Compliments to the first 2 commenters, and not least Chris Trotter. In the compost of my mind — anaerobic I’m afraid — the fact there is no potential talker for this point of view in this government means it’s all over. Talking is what brought Labour to power and it wasn’t by respecting Power. What beautiful strong words that bruised the balls of those who knew the shortest distance between A and B but not anything up to a rubbish bin dipper’s insight into the medium of society they swam in.

  9. Mjolnir says:

    Make no mistake, we are at war. The appearance of so many alt.right activists arriving on our shores, with Brash as follow up, is no coincidence.

    • Duncan says:

      And so far the response of most left commentators appears to be “lets roll over and offer our bellies for a nice soothing scratch and the we can have a nice chat about it”.
      I cannot believe how depressingly dimwitted people have become that they cannot see exactly what is happening and work out where it is going.

  10. simonm says:

    Are you averse to plagiarism Chris, or do you believe that imitation is the most sincere form of flattery?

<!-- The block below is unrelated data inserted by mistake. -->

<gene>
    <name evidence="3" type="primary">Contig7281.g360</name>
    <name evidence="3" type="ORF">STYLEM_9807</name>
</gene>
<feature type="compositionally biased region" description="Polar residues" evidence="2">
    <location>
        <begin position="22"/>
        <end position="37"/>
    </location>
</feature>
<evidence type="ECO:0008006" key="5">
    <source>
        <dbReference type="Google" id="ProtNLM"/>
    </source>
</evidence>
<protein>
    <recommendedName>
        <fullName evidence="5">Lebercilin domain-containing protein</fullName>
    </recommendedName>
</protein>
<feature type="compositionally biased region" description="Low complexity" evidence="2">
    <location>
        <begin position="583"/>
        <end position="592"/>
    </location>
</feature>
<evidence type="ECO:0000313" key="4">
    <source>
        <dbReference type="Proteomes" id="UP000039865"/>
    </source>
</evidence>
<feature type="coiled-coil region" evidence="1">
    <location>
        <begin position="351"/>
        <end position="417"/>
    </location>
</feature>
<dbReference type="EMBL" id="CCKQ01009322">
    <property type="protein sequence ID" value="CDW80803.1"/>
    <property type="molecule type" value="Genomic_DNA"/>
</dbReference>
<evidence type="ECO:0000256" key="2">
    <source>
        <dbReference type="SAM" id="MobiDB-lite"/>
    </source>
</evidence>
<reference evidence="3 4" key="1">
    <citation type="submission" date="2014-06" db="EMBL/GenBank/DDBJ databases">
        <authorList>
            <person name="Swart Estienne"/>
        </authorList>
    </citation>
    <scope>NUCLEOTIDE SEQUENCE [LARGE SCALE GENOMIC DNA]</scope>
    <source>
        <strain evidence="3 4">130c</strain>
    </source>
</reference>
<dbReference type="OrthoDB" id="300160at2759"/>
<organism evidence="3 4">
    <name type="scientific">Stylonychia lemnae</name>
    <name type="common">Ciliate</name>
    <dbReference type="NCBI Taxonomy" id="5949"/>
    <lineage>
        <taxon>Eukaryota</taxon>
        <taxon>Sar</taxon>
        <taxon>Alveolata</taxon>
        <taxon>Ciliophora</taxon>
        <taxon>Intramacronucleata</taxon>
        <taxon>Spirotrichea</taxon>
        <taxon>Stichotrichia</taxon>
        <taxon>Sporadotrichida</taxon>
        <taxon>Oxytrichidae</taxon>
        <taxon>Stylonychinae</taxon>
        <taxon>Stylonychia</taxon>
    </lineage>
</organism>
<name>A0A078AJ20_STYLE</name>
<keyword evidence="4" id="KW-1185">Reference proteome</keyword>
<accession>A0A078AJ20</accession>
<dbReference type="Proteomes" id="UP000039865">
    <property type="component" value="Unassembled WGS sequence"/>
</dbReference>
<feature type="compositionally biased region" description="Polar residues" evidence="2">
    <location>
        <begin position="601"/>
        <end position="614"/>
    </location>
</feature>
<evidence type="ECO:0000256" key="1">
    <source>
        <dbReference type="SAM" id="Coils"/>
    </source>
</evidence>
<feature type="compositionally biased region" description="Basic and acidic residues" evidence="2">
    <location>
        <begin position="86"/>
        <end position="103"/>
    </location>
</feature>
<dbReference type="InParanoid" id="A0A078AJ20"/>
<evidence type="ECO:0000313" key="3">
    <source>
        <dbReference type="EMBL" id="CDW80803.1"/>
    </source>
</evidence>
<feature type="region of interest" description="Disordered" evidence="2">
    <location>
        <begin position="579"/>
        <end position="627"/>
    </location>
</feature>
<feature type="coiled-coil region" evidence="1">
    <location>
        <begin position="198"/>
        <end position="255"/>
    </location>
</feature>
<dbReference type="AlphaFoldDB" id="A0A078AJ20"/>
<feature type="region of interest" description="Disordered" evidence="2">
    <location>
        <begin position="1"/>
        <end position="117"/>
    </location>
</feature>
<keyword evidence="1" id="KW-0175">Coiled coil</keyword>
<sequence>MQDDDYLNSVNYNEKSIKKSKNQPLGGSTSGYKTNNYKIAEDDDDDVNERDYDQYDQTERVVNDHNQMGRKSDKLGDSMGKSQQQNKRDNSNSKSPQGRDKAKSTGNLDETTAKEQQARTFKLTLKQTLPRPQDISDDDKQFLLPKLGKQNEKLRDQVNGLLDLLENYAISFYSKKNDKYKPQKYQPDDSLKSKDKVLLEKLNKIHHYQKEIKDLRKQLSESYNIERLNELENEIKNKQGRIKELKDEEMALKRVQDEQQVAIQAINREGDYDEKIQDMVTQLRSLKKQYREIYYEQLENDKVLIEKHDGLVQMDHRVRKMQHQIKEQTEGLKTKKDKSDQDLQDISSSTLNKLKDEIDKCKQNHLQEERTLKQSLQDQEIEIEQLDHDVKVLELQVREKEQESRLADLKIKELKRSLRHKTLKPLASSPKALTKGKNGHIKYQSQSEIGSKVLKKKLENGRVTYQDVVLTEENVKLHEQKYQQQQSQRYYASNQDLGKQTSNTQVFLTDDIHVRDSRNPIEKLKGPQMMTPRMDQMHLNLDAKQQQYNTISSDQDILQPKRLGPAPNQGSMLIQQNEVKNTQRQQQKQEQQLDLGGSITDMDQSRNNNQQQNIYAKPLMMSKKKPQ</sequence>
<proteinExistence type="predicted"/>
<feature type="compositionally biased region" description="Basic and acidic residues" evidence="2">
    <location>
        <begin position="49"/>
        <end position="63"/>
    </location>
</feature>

I’d be asking Tracy for a cut if I was you:


  11. OCON says:


    The other major economic strategy that the government talks about frequently at the moment is ‘transforming and modernising the economy’. This is a fundamental objective of their ‘Future of Work’ initiative.

    At the same time, as your piece discusses, they want to to reintroduce employment law changes that will empower unions etc etc.

    These two strategies in their current form are incompatible.

    For a start the proposed employment law changes the government would like to introduce look to the past for inspiration and would return us a set of working practices that were common in the past. Ardern this week in parliament during question time stated that the employment law reforms the government wanted to introduce would take us back to the 1990’s. You imply in your piece an even earlier time in our economic history.